Bishop of Gloucester highlights need for meaningful path away from offending

On the 6th of September 2018 Lord Bird asked Her Majesty’s Government “what plans they have to ensure that prisons and young offender institutions are safe and able to meet the rehabilitative needs of those imprisoned.” The Rt Revd Rachel Treweek, Bishop of Gloucester, asked a follow up question focusing on community-based sentences and rehabilitation involving meaningful work.

Bishop of Gloucester 8The Lord Bishop of Gloucester: My Lords, I too thank the noble Lord, Lord Bird, for bringing this important debate today. It is encouraging to see some new energy in the Ministry of Justice, and some recent government announcements have been very encouraging, not least the female offender strategy. However, as has been said, it is important to acknowledge that so often prison will not be able to meet the rehabilitative needs of the people who are sent there. Many women are often in prison for only a few weeks and very often this exacerbates other issues, not least that of children separated from mothers, while also not enabling any meaningful work or rehabilitation to be engaged with. Alternative provision for vulnerable people must be available, well funded and trusted by those making sentencing decisions. I hope that the noble Baroness, Lady Vere of Norbiton, will be able to assure me that the Government will make a long-term commitment to funding community-based solutions, both for vulnerable people at risk of offending and for individuals who would be better served by community-based sentences.

I turn to the issue of those serving prison sentences. Safety and rehabilitation do not operate independently; they are mutually reinforcing. Problems with security and drugs are fuelled and exacerbated by boredom and frustration. Purposeful activity and meaningful work are not just essential to the broader goal of rehabilitation, they are necessary for the safe and effective operation of a prison. The Government’s recent announcements on security and training for staff are encouraging, but I fear that they have overlooked a key element, and that is hope. Meaningful activity is important—indeed, essential—because it provides hope: hope that today will bring something more engaging than the sight of a cell door; hope that this week may contain something more interesting, the possibility of building something good for the future; hope that, over the arc of a sentence, there will be an opportunity for key issues to be addressed; a meaningful path away from offending.

I am delighted that women’s prisons have now adopted a trauma-informed approach. At HMP Eastwood Park, in my diocese, prison officer numbers are being boosted, under the offender management in custody initiative, in order to implement key workers, which will allow more work directly with women. What cause do prisoners have for hope? Can the noble Baroness assure me that resources for appropriate rehabilitative engagement and meaningful work will be a cornerstone of the Government’s plans? Though it is coming from a bishop’s mouth, hope here is not an intangible concept or even a faith-based one: it is a very practical, on-the-ground concern about how prisoners approach and experience their sentences. It is a concern about rampant drug use and self-harm. Hope gives the motivation to be constructive rather than destructive. The Secretary of State has promised a new vision for prisons, which I hope will give each person in custody hope and a vision for their sentence.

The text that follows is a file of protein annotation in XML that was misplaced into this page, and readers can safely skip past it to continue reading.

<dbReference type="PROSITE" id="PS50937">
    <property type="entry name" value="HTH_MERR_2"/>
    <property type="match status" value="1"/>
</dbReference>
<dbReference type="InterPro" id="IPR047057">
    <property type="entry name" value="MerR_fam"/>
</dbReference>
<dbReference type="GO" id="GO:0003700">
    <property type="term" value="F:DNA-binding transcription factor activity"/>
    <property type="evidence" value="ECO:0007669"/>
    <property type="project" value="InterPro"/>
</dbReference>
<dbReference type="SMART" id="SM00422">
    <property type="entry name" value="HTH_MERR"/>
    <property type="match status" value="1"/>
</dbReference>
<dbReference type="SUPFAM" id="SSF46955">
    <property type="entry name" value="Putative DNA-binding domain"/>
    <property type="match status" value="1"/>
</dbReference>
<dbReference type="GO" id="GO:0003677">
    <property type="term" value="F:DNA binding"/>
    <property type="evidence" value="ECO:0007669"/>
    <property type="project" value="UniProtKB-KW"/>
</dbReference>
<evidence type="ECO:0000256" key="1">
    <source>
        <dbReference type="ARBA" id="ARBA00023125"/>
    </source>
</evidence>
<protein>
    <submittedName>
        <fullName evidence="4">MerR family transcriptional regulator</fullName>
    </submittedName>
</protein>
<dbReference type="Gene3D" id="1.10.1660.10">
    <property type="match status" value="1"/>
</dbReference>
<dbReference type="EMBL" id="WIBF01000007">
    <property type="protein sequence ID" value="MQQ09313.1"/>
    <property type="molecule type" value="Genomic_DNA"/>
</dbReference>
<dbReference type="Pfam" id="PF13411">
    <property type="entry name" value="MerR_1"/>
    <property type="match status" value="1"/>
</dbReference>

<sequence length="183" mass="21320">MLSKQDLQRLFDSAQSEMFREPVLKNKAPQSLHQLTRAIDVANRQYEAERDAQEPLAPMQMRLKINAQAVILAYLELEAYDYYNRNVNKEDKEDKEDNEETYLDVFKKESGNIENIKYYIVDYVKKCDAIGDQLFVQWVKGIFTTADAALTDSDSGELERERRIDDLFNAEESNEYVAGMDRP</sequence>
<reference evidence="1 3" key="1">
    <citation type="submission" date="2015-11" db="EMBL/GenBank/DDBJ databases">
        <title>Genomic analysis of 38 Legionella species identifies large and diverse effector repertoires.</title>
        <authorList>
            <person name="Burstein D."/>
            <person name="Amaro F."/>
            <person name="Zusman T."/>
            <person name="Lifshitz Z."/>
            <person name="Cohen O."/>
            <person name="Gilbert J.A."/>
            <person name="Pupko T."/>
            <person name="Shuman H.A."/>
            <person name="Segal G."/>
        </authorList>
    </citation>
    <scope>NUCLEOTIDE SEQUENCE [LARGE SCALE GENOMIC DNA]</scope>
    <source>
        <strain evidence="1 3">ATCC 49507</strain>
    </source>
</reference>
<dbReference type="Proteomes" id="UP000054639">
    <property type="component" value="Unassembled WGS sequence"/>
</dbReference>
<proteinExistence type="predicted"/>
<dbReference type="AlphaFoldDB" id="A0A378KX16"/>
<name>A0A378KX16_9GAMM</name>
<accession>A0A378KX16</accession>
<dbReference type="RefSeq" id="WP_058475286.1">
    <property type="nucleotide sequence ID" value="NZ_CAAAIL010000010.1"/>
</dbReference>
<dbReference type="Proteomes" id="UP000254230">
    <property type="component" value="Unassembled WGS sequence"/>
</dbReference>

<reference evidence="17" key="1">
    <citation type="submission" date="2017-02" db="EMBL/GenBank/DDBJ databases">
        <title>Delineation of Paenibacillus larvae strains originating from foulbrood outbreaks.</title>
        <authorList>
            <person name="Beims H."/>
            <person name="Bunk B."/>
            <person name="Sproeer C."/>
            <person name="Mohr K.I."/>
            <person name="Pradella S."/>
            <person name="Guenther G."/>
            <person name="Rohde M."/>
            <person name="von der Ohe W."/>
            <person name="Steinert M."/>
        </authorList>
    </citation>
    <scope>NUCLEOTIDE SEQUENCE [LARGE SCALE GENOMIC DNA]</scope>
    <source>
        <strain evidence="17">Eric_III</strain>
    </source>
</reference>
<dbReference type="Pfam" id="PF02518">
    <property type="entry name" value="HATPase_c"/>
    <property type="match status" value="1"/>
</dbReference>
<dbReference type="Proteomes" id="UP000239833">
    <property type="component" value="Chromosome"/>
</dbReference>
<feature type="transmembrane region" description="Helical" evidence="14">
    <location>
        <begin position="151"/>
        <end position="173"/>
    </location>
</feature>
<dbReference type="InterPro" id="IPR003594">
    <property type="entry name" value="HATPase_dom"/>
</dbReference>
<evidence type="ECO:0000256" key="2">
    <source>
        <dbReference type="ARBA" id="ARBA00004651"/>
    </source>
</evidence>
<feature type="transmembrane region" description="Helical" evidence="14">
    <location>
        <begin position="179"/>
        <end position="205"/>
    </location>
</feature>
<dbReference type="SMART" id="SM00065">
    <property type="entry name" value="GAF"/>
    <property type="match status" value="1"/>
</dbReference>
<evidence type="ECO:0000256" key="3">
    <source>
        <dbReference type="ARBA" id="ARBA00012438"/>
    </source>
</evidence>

Via Parliament.uk


Lord Marks of Henley-on -Thames (Libdem):…We have failed to increase the involvement of the voluntary sector and what we must now do, I suggest, is to increase co-ordination between the prison and probation services, but not by renationalising all CRCs. It is outcomes that count, not ownership. Prison services, the youth justice system, all the probation services and the voluntary sector must work far more closely together, as the noble Baroness, Lady Jones, argued. All noble Lords have concentrated on rehabilitation, with the right reverend Prelate the Bishop of Gloucester expressing that in terms of hope. Rehabilitation saves money, as the noble Lord, Lord Bird, said, but much more importantly it turns around lives.​[extract]


Baroness Vere of Norbiton (Con):…Turning first to safety across the adult estate, particularly in male prisons, our first duty is to keep our staff and the people in our custody safe. To do this, we need to provide full and supportive regimes in a calm and civil environment. I agree with the right reverend Prelate the Bishop of Gloucester that perhaps there might even be a culture of hope. At the heart of this is the relationship between staff and prisoners. Prison officers must have the time and skills to support and incentivise the right behaviour, and to challenge and disincentivise poor behaviour. The second key factor is the availability of drugs, including new psychoactive substances, in our prisons.[extract]

Baroness Bottomley of Nettlestone (Con):… I also have to make the link to our previous debate in which we discussed prisons and some of the severe problems in them. The right reverend Prelate the Bishop of Gloucester talked about giving people in prison a sense of hope. Of course there is no greater sense of hope for anyone in the prison institutions than the sense that there will be employment and opportunity in the future. I have worked closely with Working Chance, a wonderful initiative to help women in prison get work experience and job training so that when they leave the prison they can rebuild their lives and have active employment. Obviously, we are talking about schools, colleges and universities, but this initiative is so important for all sectors of our society.[extract]